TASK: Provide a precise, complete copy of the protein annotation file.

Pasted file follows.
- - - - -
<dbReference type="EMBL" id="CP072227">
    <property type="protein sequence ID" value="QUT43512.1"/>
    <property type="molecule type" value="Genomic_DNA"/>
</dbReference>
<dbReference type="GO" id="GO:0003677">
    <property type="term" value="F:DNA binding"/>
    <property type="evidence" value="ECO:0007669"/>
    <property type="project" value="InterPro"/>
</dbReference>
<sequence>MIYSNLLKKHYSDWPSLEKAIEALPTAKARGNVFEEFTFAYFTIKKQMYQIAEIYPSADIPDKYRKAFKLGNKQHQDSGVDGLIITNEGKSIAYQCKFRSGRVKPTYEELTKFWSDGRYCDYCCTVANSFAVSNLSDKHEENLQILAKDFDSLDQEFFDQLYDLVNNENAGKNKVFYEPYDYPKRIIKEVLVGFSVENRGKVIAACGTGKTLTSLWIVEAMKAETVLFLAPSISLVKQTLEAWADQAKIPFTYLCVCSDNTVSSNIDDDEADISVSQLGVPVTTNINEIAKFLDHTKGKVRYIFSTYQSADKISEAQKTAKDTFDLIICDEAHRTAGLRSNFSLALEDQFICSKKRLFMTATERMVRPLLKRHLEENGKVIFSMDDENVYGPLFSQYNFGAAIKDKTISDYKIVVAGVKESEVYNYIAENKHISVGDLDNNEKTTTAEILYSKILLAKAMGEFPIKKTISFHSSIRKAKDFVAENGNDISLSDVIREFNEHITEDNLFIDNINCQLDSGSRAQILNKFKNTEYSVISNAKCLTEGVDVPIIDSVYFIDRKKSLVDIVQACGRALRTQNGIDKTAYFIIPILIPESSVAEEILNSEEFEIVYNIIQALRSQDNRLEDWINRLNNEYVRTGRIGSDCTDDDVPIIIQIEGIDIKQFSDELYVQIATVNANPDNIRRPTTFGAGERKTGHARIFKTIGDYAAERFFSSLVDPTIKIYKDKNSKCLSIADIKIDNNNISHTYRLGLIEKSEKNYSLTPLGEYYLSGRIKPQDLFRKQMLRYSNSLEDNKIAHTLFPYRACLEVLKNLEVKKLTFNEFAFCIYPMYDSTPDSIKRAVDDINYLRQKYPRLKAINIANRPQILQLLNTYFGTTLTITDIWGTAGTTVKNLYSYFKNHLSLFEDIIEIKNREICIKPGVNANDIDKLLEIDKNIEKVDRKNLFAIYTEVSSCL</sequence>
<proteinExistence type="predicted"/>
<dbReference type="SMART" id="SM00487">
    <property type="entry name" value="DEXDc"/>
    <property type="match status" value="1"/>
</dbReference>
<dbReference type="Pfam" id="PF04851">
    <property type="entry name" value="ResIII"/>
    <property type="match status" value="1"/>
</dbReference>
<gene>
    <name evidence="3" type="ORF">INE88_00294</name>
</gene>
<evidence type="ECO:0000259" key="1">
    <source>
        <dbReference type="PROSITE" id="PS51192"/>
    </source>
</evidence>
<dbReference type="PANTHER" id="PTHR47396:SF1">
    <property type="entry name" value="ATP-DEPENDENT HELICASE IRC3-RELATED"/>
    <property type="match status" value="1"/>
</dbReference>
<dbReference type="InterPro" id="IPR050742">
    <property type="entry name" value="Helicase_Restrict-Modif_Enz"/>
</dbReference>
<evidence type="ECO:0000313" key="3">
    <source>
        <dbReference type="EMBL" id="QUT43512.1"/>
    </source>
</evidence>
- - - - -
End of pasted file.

<dbReference type="EMBL" id="CP072227">
    <property type="protein sequence ID" value="QUT43512.1"/>
    <property type="molecule type" value="Genomic_DNA"/>
</dbReference>
<dbReference type="GO" id="GO:0003677">
    <property type="term" value="F:DNA binding"/>
    <property type="evidence" value="ECO:0007669"/>
    <property type="project" value="InterPro"/>
</dbReference>
<sequence>MIYSNLLKKHYSDWPSLEKAIEALPTAKARGNVFEEFTFAYFTIKKQMYQIAEIYPSADIPDKYRKAFKLGNKQHQDSGVDGLIITNEGKSIAYQCKFRSGRVKPTYEELTKFWSDGRYCDYCCTVANSFAVSNLSDKHEENLQILAKDFDSLDQEFFDQLYDLVNNENAGKNKVFYEPYDYPKRIIKEVLVGFSVENRGKVIAACGTGKTLTSLWIVEAMKAETVLFLAPSISLVKQTLEAWADQAKIPFTYLCVCSDNTVSSNIDDDEADISVSQLGVPVTTNINEIAKFLDHTKGKVRYIFSTYQSADKISEAQKTAKDTFDLIICDEAHRTAGLRSNFSLALEDQFICSKKRLFMTATERMVRPLLKRHLEENGKVIFSMDDENVYGPLFSQYNFGAAIKDKTISDYKIVVAGVKESEVYNYIAENKHISVGDLDNNEKTTTAEILYSKILLAKAMGEFPIKKTISFHSSIRKAKDFVAENGNDISLSDVIREFNEHITEDNLFIDNINCQLDSGSRAQILNKFKNTEYSVISNAKCLTEGVDVPIIDSVYFIDRKKSLVDIVQACGRALRTQNGIDKTAYFIIPILIPESSVAEEILNSEEFEIVYNIIQALRSQDNRLEDWINRLNNEYVRTGRIGSDCTDDDVPIIIQIEGIDIKQFSDELYVQIATVNANPDNIRRPTTFGAGERKTGHARIFKTIGDYAAERFFSSLVDPTIKIYKDKNSKCLSIADIKIDNNNISHTYRLGLIEKSEKNYSLTPLGEYYLSGRIKPQDLFRKQMLRYSNSLEDNKIAHTLFPYRACLEVLKNLEVKKLTFNEFAFCIYPMYDSTPDSIKRAVDDINYLRQKYPRLKAINIANRPQILQLLNTYFGTTLTITDIWGTAGTTVKNLYSYFKNHLSLFEDIIEIKNREICIKPGVNANDIDKLLEIDKNIEKVDRKNLFAIYTEVSSCL</sequence>
<proteinExistence type="predicted"/>
<dbReference type="SMART" id="SM00487">
    <property type="entry name" value="DEXDc"/>
    <property type="match status" value="1"/>
</dbReference>
<dbReference type="Pfam" id="PF04851">
    <property type="entry name" value="ResIII"/>
    <property type="match status" value="1"/>
</dbReference>
<gene>
    <name evidence="3" type="ORF">INE88_00294</name>
</gene>
<evidence type="ECO:0000259" key="1">
    <source>
        <dbReference type="PROSITE" id="PS51192"/>
    </source>
</evidence>
<dbReference type="PANTHER" id="PTHR47396:SF1">
    <property type="entry name" value="ATP-DEPENDENT HELICASE IRC3-RELATED"/>
    <property type="match status" value="1"/>
</dbReference>
<dbReference type="InterPro" id="IPR050742">
    <property type="entry name" value="Helicase_Restrict-Modif_Enz"/>
</dbReference>
<evidence type="ECO:0000313" key="3">
    <source>
        <dbReference type="EMBL" id="QUT43512.1"/>
    </source>
</evidence>